What is it? Glioblastoma is a very aggressive type of brain cancer. The symptoms often get worse quickly, and they can include things like headache, personality changes, and nausea. About 15% of brain tumors are glioblastomas. Unfortunately it is very hard to treat, and the average length of survival after diagnosis is only 12-15 months with 3%-5%… Continue reading What happens in glioblastoma, exactly?
What is it? Charcot-Marie-Tooth disease (CMT) is a genetic disease that causes progressive damage to the nerves that are supposed to transfer impulses between the central nervous system (the spinal cord and the brain) and the rest of the body. This leads to a loss of muscles as well as of sensation. CMT is the most… Continue reading What happens in Charcot-Marie-Tooth disease, exactly?
What is it? Batten disease is a very rare, fatal, hereditary neurodegenerative disorder. The symptoms begin in childhood, and they include vision problems, seizures, changes in personality and behavior, and problems with learning. Over time the symptoms worsen, and eventually the patient becomes blind, bedridden, demented, and dies. While there is a less severe form of… Continue reading What happens in Batten disease, exactly?
What is it? A stroke happens when insufficient blood flow to the brain leads to cell death.There are two main types of stroke: ischemic, due to a lack of blood flow, and hemorrhagic, due to bleeding inside the brain. The symptoms of a stroke vary depending on which part of the brain is affected, but… Continue reading What happens in a stroke, exactly?
What is it? Exploding head syndrome (EHS) is a neurological condition. While falling asleep or waking up, the person hears an imagined explosive sound like a gunshot or an exploding bomb, or experiences an explosive feeling. EHS has been relatively little studied. It was originally thought to be quite rare and mainly affect older people,… Continue reading What happens in exploding head syndrome, exactly?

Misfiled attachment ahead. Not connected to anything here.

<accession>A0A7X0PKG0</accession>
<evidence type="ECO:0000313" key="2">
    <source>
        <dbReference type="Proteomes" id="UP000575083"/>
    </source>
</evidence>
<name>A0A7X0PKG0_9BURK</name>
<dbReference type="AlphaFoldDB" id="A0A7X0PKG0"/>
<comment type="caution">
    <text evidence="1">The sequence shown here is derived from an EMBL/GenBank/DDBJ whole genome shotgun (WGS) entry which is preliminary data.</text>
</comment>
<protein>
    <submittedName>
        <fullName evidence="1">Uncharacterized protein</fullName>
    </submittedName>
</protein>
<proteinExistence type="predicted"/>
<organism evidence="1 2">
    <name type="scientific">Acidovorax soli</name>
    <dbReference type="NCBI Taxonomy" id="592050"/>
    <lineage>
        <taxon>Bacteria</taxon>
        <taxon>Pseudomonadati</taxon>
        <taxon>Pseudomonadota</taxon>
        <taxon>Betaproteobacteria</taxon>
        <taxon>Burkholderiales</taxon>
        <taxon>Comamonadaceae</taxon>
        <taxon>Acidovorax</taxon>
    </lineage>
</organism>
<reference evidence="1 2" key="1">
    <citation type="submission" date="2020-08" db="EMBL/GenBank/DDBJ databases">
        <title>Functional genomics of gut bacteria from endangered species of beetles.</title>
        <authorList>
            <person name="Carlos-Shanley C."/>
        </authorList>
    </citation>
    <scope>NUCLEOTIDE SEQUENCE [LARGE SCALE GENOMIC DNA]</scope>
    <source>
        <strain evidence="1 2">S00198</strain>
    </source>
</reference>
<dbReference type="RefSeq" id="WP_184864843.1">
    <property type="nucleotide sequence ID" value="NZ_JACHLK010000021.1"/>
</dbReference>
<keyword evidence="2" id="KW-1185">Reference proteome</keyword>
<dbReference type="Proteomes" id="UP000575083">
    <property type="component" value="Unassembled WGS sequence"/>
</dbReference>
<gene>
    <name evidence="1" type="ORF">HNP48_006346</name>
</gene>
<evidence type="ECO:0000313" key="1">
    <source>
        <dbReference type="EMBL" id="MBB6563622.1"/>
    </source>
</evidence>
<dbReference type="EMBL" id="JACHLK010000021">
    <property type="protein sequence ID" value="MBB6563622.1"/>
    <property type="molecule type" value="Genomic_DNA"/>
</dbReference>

What is it? Fatal familial insomnia (FFI) is a very rare genetic disease. The average age of onset is 50. Symptoms start as an increasing insomnia that eventually results in panic attacks, paranoia, and phobias. Then hallucinations and panic attacks become even more severe. Eventually the person is not able to sleep at all, which… Continue reading What happens in fatal familial insomnia, exactly?
What is it? Locked-in syndrome (LIS) is a condition in which the patient is in a normal state of awareness but isn’t able to move or speak. This is because they suffer from a paralysis of nearly all voluntary muscles – often they can move their eyes, though. Coded messages through blinking or moving their eyes… Continue reading What happens in locked-in syndrome, exactly?